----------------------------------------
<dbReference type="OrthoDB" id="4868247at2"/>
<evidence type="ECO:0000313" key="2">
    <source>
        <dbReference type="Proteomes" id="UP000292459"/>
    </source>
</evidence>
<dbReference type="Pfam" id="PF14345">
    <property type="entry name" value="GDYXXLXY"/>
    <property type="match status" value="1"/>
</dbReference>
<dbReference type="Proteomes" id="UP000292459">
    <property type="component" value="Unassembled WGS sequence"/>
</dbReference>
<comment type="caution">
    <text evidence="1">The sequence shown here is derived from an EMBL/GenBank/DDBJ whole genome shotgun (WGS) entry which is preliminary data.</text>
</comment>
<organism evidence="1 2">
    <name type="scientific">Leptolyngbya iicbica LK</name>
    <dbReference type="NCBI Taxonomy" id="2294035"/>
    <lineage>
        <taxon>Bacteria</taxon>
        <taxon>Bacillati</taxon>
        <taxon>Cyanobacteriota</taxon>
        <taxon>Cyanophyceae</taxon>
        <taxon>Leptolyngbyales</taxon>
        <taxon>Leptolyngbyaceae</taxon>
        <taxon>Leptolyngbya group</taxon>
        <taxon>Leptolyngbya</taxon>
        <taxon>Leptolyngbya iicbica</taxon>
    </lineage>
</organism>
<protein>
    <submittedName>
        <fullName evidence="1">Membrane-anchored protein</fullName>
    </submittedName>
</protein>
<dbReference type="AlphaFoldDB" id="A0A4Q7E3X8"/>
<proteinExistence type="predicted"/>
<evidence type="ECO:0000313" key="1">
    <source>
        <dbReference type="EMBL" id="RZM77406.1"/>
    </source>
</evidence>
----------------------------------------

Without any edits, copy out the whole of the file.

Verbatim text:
<dbReference type="OrthoDB" id="4868247at2"/>
<evidence type="ECO:0000313" key="2">
    <source>
        <dbReference type="Proteomes" id="UP000292459"/>
    </source>
</evidence>
<dbReference type="Pfam" id="PF14345">
    <property type="entry name" value="GDYXXLXY"/>
    <property type="match status" value="1"/>
</dbReference>
<dbReference type="Proteomes" id="UP000292459">
    <property type="component" value="Unassembled WGS sequence"/>
</dbReference>
<comment type="caution">
    <text evidence="1">The sequence shown here is derived from an EMBL/GenBank/DDBJ whole genome shotgun (WGS) entry which is preliminary data.</text>
</comment>
<organism evidence="1 2">
    <name type="scientific">Leptolyngbya iicbica LK</name>
    <dbReference type="NCBI Taxonomy" id="2294035"/>
    <lineage>
        <taxon>Bacteria</taxon>
        <taxon>Bacillati</taxon>
        <taxon>Cyanobacteriota</taxon>
        <taxon>Cyanophyceae</taxon>
        <taxon>Leptolyngbyales</taxon>
        <taxon>Leptolyngbyaceae</taxon>
        <taxon>Leptolyngbya group</taxon>
        <taxon>Leptolyngbya</taxon>
        <taxon>Leptolyngbya iicbica</taxon>
    </lineage>
</organism>
<protein>
    <submittedName>
        <fullName evidence="1">Membrane-anchored protein</fullName>
    </submittedName>
</protein>
<dbReference type="AlphaFoldDB" id="A0A4Q7E3X8"/>
<proteinExistence type="predicted"/>
<evidence type="ECO:0000313" key="1">
    <source>
        <dbReference type="EMBL" id="RZM77406.1"/>
    </source>
</evidence>